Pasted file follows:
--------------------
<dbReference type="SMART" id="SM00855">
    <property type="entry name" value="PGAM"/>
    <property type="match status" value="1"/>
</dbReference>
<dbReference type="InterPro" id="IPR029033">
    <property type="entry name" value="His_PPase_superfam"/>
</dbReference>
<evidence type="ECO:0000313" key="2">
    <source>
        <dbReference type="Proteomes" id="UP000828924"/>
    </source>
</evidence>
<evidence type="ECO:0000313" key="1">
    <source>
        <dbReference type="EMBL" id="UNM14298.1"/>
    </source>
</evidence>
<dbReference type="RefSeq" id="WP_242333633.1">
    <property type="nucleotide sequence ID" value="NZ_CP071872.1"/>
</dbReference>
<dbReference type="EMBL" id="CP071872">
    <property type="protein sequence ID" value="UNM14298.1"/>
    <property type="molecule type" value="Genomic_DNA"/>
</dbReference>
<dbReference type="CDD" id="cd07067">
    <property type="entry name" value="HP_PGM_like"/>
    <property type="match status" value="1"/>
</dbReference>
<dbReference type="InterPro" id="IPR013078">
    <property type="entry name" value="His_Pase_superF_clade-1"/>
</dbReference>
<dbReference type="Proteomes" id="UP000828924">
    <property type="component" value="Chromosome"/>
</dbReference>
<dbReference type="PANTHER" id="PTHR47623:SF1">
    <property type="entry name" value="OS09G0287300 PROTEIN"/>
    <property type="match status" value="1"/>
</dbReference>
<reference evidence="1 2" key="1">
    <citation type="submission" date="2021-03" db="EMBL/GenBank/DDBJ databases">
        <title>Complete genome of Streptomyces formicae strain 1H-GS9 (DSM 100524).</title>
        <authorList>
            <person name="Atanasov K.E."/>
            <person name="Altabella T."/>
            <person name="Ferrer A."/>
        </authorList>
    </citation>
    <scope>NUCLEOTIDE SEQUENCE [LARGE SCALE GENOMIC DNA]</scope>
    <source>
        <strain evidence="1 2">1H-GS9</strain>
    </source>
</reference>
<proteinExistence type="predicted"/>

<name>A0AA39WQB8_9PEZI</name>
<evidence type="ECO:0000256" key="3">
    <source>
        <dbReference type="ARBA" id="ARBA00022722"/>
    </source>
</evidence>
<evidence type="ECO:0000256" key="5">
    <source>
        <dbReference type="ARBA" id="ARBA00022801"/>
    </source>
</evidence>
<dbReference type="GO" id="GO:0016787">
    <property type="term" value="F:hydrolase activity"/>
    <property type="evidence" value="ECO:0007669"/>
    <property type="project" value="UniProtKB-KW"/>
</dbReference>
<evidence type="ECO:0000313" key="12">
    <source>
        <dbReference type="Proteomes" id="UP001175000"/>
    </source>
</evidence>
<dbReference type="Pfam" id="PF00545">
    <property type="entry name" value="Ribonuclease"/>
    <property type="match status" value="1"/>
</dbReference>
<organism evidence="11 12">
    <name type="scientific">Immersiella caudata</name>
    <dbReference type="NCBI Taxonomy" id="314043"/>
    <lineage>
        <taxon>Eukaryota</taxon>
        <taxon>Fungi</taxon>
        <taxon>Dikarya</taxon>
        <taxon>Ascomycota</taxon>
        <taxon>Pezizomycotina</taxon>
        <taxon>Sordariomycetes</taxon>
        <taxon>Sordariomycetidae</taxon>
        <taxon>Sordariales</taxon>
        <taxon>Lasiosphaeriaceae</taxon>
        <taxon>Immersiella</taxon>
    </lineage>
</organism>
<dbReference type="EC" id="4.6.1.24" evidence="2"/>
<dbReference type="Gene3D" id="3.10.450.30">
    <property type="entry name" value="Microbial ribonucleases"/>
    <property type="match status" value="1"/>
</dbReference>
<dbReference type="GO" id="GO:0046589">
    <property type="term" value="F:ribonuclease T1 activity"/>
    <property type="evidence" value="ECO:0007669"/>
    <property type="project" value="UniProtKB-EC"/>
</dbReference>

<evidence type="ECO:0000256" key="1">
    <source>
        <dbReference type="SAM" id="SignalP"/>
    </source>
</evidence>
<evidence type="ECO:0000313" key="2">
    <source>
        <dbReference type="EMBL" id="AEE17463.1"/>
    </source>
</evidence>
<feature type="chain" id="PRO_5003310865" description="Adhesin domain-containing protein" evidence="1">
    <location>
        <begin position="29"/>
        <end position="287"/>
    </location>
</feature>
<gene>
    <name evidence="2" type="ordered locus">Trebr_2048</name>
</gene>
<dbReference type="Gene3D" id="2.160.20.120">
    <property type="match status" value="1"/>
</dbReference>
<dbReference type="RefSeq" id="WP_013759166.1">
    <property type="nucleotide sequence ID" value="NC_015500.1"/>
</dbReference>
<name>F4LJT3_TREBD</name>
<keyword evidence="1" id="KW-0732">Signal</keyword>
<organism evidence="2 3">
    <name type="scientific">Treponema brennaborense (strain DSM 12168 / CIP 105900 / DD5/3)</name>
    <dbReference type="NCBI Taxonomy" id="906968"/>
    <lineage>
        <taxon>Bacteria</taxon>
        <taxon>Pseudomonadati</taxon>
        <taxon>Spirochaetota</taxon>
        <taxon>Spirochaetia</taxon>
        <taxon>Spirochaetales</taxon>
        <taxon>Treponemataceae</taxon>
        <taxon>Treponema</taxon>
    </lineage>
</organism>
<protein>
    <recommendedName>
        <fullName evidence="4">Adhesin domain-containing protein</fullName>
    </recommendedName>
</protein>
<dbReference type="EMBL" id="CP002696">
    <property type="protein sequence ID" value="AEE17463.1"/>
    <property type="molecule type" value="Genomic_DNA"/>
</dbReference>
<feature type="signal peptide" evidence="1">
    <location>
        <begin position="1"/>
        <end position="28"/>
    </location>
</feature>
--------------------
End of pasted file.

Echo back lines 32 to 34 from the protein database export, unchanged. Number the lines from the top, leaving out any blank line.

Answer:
<dbReference type="Proteomes" id="UP000828924">
    <property type="component" value="Chromosome"/>
</dbReference>